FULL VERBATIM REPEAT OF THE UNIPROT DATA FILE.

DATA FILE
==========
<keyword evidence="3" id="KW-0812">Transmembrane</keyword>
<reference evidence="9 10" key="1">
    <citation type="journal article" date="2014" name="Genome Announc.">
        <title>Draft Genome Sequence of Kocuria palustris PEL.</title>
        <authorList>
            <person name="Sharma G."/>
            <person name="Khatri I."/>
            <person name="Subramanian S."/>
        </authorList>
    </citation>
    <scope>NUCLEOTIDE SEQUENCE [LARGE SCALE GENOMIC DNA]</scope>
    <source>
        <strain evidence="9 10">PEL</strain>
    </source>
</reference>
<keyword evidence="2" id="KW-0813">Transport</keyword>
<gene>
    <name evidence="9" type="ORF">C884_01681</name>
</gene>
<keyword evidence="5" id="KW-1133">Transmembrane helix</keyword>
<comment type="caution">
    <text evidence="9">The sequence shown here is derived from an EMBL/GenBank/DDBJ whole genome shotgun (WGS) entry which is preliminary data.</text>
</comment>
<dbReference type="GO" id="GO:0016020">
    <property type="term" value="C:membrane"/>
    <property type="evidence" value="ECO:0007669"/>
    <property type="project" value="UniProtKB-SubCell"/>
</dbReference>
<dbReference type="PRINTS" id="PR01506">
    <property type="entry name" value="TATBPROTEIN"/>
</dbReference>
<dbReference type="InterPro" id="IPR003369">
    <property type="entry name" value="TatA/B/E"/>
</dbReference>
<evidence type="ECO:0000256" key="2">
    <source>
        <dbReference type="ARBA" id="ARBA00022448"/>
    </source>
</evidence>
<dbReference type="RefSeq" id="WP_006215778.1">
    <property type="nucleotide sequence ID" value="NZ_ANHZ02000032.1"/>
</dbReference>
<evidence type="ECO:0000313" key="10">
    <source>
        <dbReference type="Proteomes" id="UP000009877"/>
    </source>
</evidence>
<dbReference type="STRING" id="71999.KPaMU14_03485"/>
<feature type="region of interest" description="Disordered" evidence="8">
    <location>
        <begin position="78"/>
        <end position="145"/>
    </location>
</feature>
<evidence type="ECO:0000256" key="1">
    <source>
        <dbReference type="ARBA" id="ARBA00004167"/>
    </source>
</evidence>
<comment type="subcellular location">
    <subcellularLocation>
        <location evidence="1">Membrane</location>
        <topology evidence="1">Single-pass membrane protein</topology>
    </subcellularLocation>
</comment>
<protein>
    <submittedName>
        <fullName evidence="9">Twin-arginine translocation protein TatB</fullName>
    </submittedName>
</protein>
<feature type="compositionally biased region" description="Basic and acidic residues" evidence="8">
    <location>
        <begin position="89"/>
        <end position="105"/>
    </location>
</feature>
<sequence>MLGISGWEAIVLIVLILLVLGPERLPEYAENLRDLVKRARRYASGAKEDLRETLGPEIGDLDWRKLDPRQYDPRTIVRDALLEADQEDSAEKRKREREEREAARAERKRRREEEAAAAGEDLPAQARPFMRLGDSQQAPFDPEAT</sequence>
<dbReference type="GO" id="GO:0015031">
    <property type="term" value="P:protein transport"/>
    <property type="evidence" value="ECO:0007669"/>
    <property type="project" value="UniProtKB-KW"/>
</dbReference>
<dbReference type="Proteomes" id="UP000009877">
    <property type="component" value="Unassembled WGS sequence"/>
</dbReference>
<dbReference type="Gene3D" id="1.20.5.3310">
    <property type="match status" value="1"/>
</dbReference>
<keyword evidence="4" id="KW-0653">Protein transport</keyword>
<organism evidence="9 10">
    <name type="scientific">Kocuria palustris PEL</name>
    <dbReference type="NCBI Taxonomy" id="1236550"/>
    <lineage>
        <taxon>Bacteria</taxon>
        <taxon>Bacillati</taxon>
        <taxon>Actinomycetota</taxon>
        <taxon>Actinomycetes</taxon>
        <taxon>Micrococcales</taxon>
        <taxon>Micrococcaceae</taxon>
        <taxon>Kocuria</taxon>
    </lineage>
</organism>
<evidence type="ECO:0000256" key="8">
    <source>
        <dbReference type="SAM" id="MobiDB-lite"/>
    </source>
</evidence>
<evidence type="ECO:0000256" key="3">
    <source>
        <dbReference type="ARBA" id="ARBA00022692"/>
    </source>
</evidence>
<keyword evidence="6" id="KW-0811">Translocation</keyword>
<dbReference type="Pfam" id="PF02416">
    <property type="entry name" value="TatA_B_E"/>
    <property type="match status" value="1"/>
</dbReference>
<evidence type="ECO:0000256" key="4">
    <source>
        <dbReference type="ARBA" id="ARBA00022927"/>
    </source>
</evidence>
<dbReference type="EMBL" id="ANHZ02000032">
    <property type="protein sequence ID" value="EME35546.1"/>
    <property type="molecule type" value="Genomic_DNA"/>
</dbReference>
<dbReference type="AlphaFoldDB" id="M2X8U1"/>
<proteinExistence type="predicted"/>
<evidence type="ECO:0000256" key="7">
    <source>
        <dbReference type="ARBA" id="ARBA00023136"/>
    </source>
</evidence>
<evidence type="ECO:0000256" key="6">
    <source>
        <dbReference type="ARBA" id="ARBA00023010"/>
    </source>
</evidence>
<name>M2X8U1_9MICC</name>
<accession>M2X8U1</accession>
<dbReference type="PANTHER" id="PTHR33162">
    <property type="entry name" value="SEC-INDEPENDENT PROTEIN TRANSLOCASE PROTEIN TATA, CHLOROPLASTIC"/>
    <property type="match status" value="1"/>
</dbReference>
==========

<keyword evidence="3" id="KW-0812">Transmembrane</keyword>
<reference evidence="9 10" key="1">
    <citation type="journal article" date="2014" name="Genome Announc.">
        <title>Draft Genome Sequence of Kocuria palustris PEL.</title>
        <authorList>
            <person name="Sharma G."/>
            <person name="Khatri I."/>
            <person name="Subramanian S."/>
        </authorList>
    </citation>
    <scope>NUCLEOTIDE SEQUENCE [LARGE SCALE GENOMIC DNA]</scope>
    <source>
        <strain evidence="9 10">PEL</strain>
    </source>
</reference>
<keyword evidence="2" id="KW-0813">Transport</keyword>
<gene>
    <name evidence="9" type="ORF">C884_01681</name>
</gene>
<keyword evidence="5" id="KW-1133">Transmembrane helix</keyword>
<comment type="caution">
    <text evidence="9">The sequence shown here is derived from an EMBL/GenBank/DDBJ whole genome shotgun (WGS) entry which is preliminary data.</text>
</comment>
<dbReference type="GO" id="GO:0016020">
    <property type="term" value="C:membrane"/>
    <property type="evidence" value="ECO:0007669"/>
    <property type="project" value="UniProtKB-SubCell"/>
</dbReference>
<dbReference type="PRINTS" id="PR01506">
    <property type="entry name" value="TATBPROTEIN"/>
</dbReference>
<dbReference type="InterPro" id="IPR003369">
    <property type="entry name" value="TatA/B/E"/>
</dbReference>
<evidence type="ECO:0000256" key="2">
    <source>
        <dbReference type="ARBA" id="ARBA00022448"/>
    </source>
</evidence>
<dbReference type="RefSeq" id="WP_006215778.1">
    <property type="nucleotide sequence ID" value="NZ_ANHZ02000032.1"/>
</dbReference>
<evidence type="ECO:0000313" key="10">
    <source>
        <dbReference type="Proteomes" id="UP000009877"/>
    </source>
</evidence>
<dbReference type="STRING" id="71999.KPaMU14_03485"/>
<feature type="region of interest" description="Disordered" evidence="8">
    <location>
        <begin position="78"/>
        <end position="145"/>
    </location>
</feature>
<evidence type="ECO:0000256" key="1">
    <source>
        <dbReference type="ARBA" id="ARBA00004167"/>
    </source>
</evidence>
<comment type="subcellular location">
    <subcellularLocation>
        <location evidence="1">Membrane</location>
        <topology evidence="1">Single-pass membrane protein</topology>
    </subcellularLocation>
</comment>
<protein>
    <submittedName>
        <fullName evidence="9">Twin-arginine translocation protein TatB</fullName>
    </submittedName>
</protein>
<feature type="compositionally biased region" description="Basic and acidic residues" evidence="8">
    <location>
        <begin position="89"/>
        <end position="105"/>
    </location>
</feature>
<sequence>MLGISGWEAIVLIVLILLVLGPERLPEYAENLRDLVKRARRYASGAKEDLRETLGPEIGDLDWRKLDPRQYDPRTIVRDALLEADQEDSAEKRKREREEREAARAERKRRREEEAAAAGEDLPAQARPFMRLGDSQQAPFDPEAT</sequence>
<dbReference type="GO" id="GO:0015031">
    <property type="term" value="P:protein transport"/>
    <property type="evidence" value="ECO:0007669"/>
    <property type="project" value="UniProtKB-KW"/>
</dbReference>
<dbReference type="Proteomes" id="UP000009877">
    <property type="component" value="Unassembled WGS sequence"/>
</dbReference>
<dbReference type="Gene3D" id="1.20.5.3310">
    <property type="match status" value="1"/>
</dbReference>
<keyword evidence="4" id="KW-0653">Protein transport</keyword>
<organism evidence="9 10">
    <name type="scientific">Kocuria palustris PEL</name>
    <dbReference type="NCBI Taxonomy" id="1236550"/>
    <lineage>
        <taxon>Bacteria</taxon>
        <taxon>Bacillati</taxon>
        <taxon>Actinomycetota</taxon>
        <taxon>Actinomycetes</taxon>
        <taxon>Micrococcales</taxon>
        <taxon>Micrococcaceae</taxon>
        <taxon>Kocuria</taxon>
    </lineage>
</organism>
<evidence type="ECO:0000256" key="8">
    <source>
        <dbReference type="SAM" id="MobiDB-lite"/>
    </source>
</evidence>
<evidence type="ECO:0000256" key="3">
    <source>
        <dbReference type="ARBA" id="ARBA00022692"/>
    </source>
</evidence>
<keyword evidence="6" id="KW-0811">Translocation</keyword>
<dbReference type="Pfam" id="PF02416">
    <property type="entry name" value="TatA_B_E"/>
    <property type="match status" value="1"/>
</dbReference>
<evidence type="ECO:0000256" key="4">
    <source>
        <dbReference type="ARBA" id="ARBA00022927"/>
    </source>
</evidence>
<dbReference type="EMBL" id="ANHZ02000032">
    <property type="protein sequence ID" value="EME35546.1"/>
    <property type="molecule type" value="Genomic_DNA"/>
</dbReference>
<dbReference type="AlphaFoldDB" id="M2X8U1"/>
<proteinExistence type="predicted"/>
<evidence type="ECO:0000256" key="7">
    <source>
        <dbReference type="ARBA" id="ARBA00023136"/>
    </source>
</evidence>
<evidence type="ECO:0000256" key="6">
    <source>
        <dbReference type="ARBA" id="ARBA00023010"/>
    </source>
</evidence>
<name>M2X8U1_9MICC</name>
<accession>M2X8U1</accession>
<dbReference type="PANTHER" id="PTHR33162">
    <property type="entry name" value="SEC-INDEPENDENT PROTEIN TRANSLOCASE PROTEIN TATA, CHLOROPLASTIC"/>
    <property type="match status" value="1"/>
</dbReference>